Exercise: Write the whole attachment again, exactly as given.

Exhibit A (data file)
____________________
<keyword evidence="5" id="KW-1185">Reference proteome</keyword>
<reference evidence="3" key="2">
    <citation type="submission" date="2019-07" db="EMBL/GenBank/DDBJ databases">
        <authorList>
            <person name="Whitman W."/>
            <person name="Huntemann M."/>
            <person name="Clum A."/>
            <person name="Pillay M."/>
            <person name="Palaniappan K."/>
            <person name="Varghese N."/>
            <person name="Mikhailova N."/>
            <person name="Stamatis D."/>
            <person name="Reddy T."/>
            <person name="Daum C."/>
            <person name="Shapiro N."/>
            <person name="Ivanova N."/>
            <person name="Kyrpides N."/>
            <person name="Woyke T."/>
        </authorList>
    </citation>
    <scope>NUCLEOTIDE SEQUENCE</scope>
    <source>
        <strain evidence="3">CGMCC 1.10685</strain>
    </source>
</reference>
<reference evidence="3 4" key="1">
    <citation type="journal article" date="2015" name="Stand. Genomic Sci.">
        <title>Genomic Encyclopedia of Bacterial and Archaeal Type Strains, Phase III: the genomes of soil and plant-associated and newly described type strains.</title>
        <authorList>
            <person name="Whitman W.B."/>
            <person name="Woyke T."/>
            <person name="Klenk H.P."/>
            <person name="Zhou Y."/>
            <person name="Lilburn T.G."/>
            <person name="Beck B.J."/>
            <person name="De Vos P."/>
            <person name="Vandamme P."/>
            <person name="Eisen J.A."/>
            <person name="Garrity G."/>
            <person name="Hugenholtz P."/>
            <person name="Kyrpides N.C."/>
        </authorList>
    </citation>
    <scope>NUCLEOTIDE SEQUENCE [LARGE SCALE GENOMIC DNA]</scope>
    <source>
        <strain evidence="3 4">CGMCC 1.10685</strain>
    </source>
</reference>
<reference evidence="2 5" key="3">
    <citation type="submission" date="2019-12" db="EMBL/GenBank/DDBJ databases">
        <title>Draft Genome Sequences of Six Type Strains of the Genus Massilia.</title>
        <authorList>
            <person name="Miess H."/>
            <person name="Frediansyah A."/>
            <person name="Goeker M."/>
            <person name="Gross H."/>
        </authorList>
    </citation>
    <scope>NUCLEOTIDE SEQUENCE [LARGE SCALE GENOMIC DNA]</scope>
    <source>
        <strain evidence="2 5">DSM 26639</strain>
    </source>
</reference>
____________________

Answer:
<keyword evidence="5" id="KW-1185">Reference proteome</keyword>
<reference evidence="3" key="2">
    <citation type="submission" date="2019-07" db="EMBL/GenBank/DDBJ databases">
        <authorList>
            <person name="Whitman W."/>
            <person name="Huntemann M."/>
            <person name="Clum A."/>
            <person name="Pillay M."/>
            <person name="Palaniappan K."/>
            <person name="Varghese N."/>
            <person name="Mikhailova N."/>
            <person name="Stamatis D."/>
            <person name="Reddy T."/>
            <person name="Daum C."/>
            <person name="Shapiro N."/>
            <person name="Ivanova N."/>
            <person name="Kyrpides N."/>
            <person name="Woyke T."/>
        </authorList>
    </citation>
    <scope>NUCLEOTIDE SEQUENCE</scope>
    <source>
        <strain evidence="3">CGMCC 1.10685</strain>
    </source>
</reference>
<reference evidence="3 4" key="1">
    <citation type="journal article" date="2015" name="Stand. Genomic Sci.">
        <title>Genomic Encyclopedia of Bacterial and Archaeal Type Strains, Phase III: the genomes of soil and plant-associated and newly described type strains.</title>
        <authorList>
            <person name="Whitman W.B."/>
            <person name="Woyke T."/>
            <person name="Klenk H.P."/>
            <person name="Zhou Y."/>
            <person name="Lilburn T.G."/>
            <person name="Beck B.J."/>
            <person name="De Vos P."/>
            <person name="Vandamme P."/>
            <person name="Eisen J.A."/>
            <person name="Garrity G."/>
            <person name="Hugenholtz P."/>
            <person name="Kyrpides N.C."/>
        </authorList>
    </citation>
    <scope>NUCLEOTIDE SEQUENCE [LARGE SCALE GENOMIC DNA]</scope>
    <source>
        <strain evidence="3 4">CGMCC 1.10685</strain>
    </source>
</reference>
<reference evidence="2 5" key="3">
    <citation type="submission" date="2019-12" db="EMBL/GenBank/DDBJ databases">
        <title>Draft Genome Sequences of Six Type Strains of the Genus Massilia.</title>
        <authorList>
            <person name="Miess H."/>
            <person name="Frediansyah A."/>
            <person name="Goeker M."/>
            <person name="Gross H."/>
        </authorList>
    </citation>
    <scope>NUCLEOTIDE SEQUENCE [LARGE SCALE GENOMIC DNA]</scope>
    <source>
        <strain evidence="2 5">DSM 26639</strain>
    </source>
</reference>